Love Has No Language Barrier
Carlie, a senior high school student at Pleasant Valley, recently visited Ecuador with the PV High School Ministry. She shared her story of how God impacted not only the lives of those the team ministered to, but her own heart as well.
This past March I went on my first international mission trip with the PV High School Ministry and it was an exciting and humbling experience. We originally flew from Kansas City to Atlanta, Georgia, and then we flew to Quito, Ecuador late that night. We stayed overnight at a hostel before flying to Manta, Ecuador the next morning, but things did NOT go as planned. Our flight out of Quito ended up having a 7 hour delay. Yes, 7 hours. We all woke up at 5am expecting to leave at 7:15. Nope. We left at 2:30.
Ecuador was definitely a culture shock. First, we couldn’t flush toilet paper the whole time we were there, which was often hard to remember. And many times, the toilet paper was outside the stalls to prevent people from stealing!
While in Manta, we put on a youth camp at Bible Baptist Church of Manta, where we got to connect with lots of kids our age. We played games with them, had deep spiritual discussions and sermons, worshipped together, as well as just hung out. After three days of the youth camp, we went to the beach with the Ecuadorian youth. We swam, hung out in the ocean, climbed up a mountain to a lighthouse, and then went to perform the Freedom Drama at a local village. We had 16 people raise their hand to accept Jesus that night, and it was AWESOME!
For the second half of the week, the Ecuadorian youth group went with us to a smaller church to put on a vacation bible school for younger children. We taught these children worship songs, did crafts with them, and played soccer. The Bible Baptist Church of Manta holds an after school program for underprivileged children called Bonsai. At Bonsai they offer tutoring, Bible teaching, games, food, crafts, and English classes. The kids in the Bonsai program have had hard lives. Some had parents in jail, and others had parents who had abandoned them. Many had mothers who were prostitutes, and some had no mattress to sleep on at night. Despite these terrible circumstances, these kids were SO full of joy. It was incredible.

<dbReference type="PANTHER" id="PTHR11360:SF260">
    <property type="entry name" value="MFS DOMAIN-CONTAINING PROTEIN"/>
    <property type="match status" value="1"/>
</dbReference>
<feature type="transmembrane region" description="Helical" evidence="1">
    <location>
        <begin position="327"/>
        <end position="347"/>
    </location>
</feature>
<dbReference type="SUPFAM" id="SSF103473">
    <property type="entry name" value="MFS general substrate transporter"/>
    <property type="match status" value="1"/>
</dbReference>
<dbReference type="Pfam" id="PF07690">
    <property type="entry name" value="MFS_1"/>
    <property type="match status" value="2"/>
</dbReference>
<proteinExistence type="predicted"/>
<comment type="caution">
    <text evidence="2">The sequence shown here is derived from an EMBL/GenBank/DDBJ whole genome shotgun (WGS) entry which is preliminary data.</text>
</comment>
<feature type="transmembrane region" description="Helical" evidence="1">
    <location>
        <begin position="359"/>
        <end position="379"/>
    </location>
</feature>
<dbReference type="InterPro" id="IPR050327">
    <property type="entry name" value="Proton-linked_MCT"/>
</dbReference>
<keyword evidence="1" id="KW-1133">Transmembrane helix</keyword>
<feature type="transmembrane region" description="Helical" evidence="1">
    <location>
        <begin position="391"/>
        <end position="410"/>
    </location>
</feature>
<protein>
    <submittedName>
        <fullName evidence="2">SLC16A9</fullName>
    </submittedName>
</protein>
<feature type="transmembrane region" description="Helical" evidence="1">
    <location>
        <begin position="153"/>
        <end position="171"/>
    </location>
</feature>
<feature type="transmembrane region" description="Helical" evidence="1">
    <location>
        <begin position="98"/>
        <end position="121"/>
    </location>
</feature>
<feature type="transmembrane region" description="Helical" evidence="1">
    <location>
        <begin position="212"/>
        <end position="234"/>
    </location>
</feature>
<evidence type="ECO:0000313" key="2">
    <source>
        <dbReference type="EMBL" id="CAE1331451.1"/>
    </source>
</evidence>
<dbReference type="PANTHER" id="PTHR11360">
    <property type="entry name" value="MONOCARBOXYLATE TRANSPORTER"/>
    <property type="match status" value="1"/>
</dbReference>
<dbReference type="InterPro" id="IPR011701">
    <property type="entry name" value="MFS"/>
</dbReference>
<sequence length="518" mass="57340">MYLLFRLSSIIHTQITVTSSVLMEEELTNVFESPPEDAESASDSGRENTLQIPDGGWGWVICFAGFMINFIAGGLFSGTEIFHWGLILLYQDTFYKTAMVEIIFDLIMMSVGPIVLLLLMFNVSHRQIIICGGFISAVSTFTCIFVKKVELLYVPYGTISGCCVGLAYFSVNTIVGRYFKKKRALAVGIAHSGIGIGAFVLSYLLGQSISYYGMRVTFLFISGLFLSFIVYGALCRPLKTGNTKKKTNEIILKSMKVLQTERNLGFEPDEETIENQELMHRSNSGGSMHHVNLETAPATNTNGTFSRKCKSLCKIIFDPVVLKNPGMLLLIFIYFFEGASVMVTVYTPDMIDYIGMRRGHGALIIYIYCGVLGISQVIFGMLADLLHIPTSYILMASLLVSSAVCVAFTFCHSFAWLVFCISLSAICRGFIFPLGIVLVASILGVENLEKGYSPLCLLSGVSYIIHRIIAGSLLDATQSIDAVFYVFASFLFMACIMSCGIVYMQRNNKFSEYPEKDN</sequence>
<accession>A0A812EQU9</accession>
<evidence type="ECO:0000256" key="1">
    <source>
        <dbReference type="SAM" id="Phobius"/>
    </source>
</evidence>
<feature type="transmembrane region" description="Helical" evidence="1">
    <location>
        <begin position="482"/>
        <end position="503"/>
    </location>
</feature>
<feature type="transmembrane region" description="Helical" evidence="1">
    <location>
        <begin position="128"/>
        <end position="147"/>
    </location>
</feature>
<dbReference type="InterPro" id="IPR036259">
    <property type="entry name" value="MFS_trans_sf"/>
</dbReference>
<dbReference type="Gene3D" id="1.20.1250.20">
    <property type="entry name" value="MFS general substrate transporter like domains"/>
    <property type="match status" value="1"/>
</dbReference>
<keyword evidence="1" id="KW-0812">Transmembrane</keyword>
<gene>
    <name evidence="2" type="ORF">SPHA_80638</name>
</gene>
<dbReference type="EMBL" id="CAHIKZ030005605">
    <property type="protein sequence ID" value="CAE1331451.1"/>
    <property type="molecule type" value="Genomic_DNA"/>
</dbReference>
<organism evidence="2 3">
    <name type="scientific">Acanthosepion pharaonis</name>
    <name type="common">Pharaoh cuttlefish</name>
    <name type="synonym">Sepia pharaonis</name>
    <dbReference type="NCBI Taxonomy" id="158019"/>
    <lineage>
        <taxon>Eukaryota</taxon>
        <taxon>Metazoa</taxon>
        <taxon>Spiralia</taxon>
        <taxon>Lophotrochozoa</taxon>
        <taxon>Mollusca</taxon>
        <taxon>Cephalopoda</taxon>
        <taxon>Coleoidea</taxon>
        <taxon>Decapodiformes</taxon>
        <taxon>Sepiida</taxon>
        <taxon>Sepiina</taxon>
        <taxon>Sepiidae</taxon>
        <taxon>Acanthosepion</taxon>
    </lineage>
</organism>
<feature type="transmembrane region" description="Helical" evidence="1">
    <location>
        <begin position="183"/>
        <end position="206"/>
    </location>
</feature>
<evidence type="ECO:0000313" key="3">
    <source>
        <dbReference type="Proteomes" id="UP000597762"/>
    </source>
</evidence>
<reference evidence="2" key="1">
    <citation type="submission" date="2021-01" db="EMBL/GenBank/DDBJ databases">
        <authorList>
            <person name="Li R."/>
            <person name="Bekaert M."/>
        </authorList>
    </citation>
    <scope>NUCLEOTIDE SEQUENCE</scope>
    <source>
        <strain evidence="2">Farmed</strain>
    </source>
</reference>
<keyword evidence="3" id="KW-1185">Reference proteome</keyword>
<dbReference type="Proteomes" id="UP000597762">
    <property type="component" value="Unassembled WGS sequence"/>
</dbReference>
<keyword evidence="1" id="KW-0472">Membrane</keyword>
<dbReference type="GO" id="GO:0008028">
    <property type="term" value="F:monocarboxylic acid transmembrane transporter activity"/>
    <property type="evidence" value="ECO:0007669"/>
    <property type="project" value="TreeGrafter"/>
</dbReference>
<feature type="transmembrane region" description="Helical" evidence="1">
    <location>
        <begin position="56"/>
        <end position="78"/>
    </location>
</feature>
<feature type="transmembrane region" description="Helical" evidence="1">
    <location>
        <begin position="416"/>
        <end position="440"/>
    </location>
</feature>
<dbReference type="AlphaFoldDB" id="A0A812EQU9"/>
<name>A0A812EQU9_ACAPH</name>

At both Bonsai and the VBS, we offered family photos to anyone who was interested. Everyone jumped at the opportunity! Many of them had never seen a DSLR camera and many did not have pictures of themselves that they owned. Seeing the smiles on their faces after handing them their photos was humbling and heartbreaking.
We also performed the Freedom Drama at a children’s home. We had two younger girls raise their hands to accept Jesus that night. The children’s home is a safe place for children with no parents or those who are in a dangerous situation. At the home I met two girls, ages 14 and 18, who were both pregnant and almost ready to have their babies. There was a little boy who had a cancer that was rapidly spreading. There was also a group of siblings whose father had killed their mother right in front of them, and made one of the siblings help. This home is an incredible place. The leaders pray with the kids, teach them to take care of their babies, and even teach the girls how to make jewelry instead of turning to other sources of income.
Being at the home was utterly incredible to me. These children had gone through things you wouldn’t imagine, yet the smiles on their faces were real and their laughter was genuine. It was incredible to me that though our cultures spoke two completely different languages, it did not matter, because love has no language barrier. In fact, the love of Jesus has no barriers at all. Relationships are more important than our busy schedules. No sin can reach a point of no redemption. So my prayer is that we all remember these things and apply them to our daily lives, own hometowns, anywhere we may go, or to anyone we may meet. You may not know just by looking, but we are all broken and we all need to feel loved and love like Jesus.
You do not have to go overseas to go on a mission trip. This seems so cliche but it is so true. Your school is a mission field. Your workplace is a mission field. Your neighborhood, your favorite store at the mall, the best restaurant in town, the place or people you have been told are dangerous…everywhere you go is a mission field. Everyone you know needs the love of Jesus. Go and make disciples of all nations!
See more of Carlie’s story and her writing at her blog - www.moldingmoments.com